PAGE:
Atomic Physics Division

NIST Physics Laboratory home page Atomic Physics Division home page go to NIST home page

Laser Cooling and Trapping Group

Metastable Xenon Project

Time-Resolved Studies of Ultra-Cold Collisions

Laser modification (optical control) of ultra-cold collisions takes advantage of the low velocities and long collision times involved in collisions at microKelvin temperatures to use photon scattering to increase or decrease the rate at which collisions occur. These effects present another intriguing possibility: using short laser pulses, we can watch interatomic collisions occuring in real time.

The time-resolved collisions experiment consists of applying a short (40 ns rms width) laser pulse tuned around the laser cooling transition at 882 nm to a sample of ultra-cold atoms collected in the MOT. Depending on the detuning, this pulse will give rise to a brief increase or decrease in the collision rate, which may be observed in the Penning ionization signal.

Figure 1
Figure 1. The observed collision enhancement or suppression from a 40 ns, ~750 mW/cm2 laser pulse applied at t = 0. The red points are for a red detuning of six natural linewidths (30 MHz), and show collisional enhancement. The initial peak is from Penning ionization, the second peak is from Xe2+ molecular ions formed through associative ionization. Blue points are for a blue detuning of 4 linewidths, and show collisional shielding. The solid line shows the time of flight for ions created in direct photoionization of the MOT by a 514 nm dye laser.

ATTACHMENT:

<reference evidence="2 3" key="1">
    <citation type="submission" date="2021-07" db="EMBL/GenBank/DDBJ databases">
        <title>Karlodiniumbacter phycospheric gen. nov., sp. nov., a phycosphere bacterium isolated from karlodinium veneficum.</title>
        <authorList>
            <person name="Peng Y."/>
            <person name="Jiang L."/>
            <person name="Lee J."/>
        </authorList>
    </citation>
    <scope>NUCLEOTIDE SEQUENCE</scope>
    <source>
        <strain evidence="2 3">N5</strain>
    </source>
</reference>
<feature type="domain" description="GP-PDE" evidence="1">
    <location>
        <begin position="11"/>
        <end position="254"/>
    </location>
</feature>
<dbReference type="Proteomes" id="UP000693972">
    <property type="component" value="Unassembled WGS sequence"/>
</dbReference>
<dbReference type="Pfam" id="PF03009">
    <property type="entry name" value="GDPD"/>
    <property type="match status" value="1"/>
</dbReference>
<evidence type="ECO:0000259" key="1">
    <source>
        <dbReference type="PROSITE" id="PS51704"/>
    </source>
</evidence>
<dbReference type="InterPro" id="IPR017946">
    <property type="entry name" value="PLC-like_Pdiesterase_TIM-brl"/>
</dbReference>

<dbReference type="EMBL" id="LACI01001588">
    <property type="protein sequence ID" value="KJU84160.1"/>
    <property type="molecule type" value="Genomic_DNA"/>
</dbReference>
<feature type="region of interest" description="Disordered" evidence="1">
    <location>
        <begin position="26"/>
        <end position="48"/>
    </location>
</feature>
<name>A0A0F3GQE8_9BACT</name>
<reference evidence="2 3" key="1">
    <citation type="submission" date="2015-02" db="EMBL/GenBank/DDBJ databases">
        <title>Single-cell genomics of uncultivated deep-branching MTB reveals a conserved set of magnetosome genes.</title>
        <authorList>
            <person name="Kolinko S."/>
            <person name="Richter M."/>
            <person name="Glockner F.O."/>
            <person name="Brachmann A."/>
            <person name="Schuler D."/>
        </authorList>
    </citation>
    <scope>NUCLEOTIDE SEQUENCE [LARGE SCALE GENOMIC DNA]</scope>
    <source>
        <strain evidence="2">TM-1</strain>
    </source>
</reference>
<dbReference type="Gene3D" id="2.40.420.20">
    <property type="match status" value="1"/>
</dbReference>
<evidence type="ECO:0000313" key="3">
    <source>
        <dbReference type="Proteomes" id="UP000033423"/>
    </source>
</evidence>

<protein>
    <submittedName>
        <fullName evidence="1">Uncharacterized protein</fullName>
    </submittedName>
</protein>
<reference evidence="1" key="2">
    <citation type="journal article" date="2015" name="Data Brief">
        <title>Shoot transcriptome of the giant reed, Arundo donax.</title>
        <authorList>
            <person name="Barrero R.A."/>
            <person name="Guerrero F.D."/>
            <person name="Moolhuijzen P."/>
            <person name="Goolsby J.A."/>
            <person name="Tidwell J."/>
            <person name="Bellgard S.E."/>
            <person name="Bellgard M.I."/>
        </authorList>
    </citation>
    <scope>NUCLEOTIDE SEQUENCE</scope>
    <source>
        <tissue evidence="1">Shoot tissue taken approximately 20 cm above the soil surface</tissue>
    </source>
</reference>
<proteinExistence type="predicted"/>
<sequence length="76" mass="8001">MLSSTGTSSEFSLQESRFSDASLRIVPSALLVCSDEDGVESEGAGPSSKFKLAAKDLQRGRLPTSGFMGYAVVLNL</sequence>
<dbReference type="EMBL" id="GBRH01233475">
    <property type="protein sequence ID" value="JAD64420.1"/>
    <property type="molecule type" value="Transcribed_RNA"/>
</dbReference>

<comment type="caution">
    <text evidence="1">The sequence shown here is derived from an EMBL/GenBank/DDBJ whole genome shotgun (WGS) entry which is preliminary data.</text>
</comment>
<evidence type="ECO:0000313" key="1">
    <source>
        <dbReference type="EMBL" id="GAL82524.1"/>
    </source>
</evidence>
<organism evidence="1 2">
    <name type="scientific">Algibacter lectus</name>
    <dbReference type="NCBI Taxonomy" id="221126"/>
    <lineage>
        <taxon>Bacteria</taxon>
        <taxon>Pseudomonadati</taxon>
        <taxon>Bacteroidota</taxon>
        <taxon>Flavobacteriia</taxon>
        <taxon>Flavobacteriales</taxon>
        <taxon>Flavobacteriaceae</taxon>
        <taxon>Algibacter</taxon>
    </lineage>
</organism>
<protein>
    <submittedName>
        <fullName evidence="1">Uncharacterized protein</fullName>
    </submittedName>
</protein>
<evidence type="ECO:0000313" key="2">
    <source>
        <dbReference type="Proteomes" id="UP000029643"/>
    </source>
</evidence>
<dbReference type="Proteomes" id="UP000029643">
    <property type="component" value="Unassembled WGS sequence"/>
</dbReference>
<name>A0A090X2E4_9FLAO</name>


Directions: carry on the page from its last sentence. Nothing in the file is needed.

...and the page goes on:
The pulse will excite colliding pairs of atoms to either attractive (for red detuning) or repulsive (for blue detuning) molecular states at a specific point (the Condon radius) determined by the detuning from resonance. For red-detuned light, the atoms are accelerated together, producing a brief increase in the collision rate; for blue-detuned light, the atoms are forced apart, producing a brief decrease in the collision rate. Ions are detected by a channel electron multiplier, and the ion counts are recorded with a multi-channel scaler, providing a histogram of ion production vs. time.

Figure 2   Figure 2. Collision times for shielding, Penning ionization and associative ionization for different laser detunings. Blue points are measured times for shielding experiments, black points are calculated times from a simple theoretical model. Blue lines represent linear fits to theory and exeriment, the green line is a fit to the detuning dependence calculated for assoicative ionization collisions.

Using this time-resolved technique, we distinguish between Penning ionization (Xe* + Xe* yields Xe + Xe+ + e-) and the formation of Xe2+ molecular ions through associative ionization (Xe* + Xe* yields Xe2+ + e-). We observe atoms colliding in the excited state (long thought to play an important role in collisional enhancement experiments), and establish the relative importance of both excited state survival and "flux enhancement" effects in the collision process. We also estimate the rate of molecule formation in excited state collisions, and find that simple theoretical models can be used to predict the dynamics of the collisional shielding process (see Figure 2 above).

Publications:

  • C. Orzel, S.D. Bergeson, S. Kulin, and S.L. Rolston, Time-Resolved Studies of Ultracold Ionizing Collisions, Phys. Rev. Lett. 80, 5053 (1998).

For more information, contact:

Steven Rolston
National Institute of Standards and Technology
PHYS A168
Gaithersburg, MD 20899
(301) 975-6581
e-mail: steven.rolston@nist.gov


Research Program Physics Lab. Staff and Organization NIST Physics Laboratory Home Page Inquiries or comments: steven.rolston@nist.gov
Online: May 1998   -   Last update: May 2003 (format only)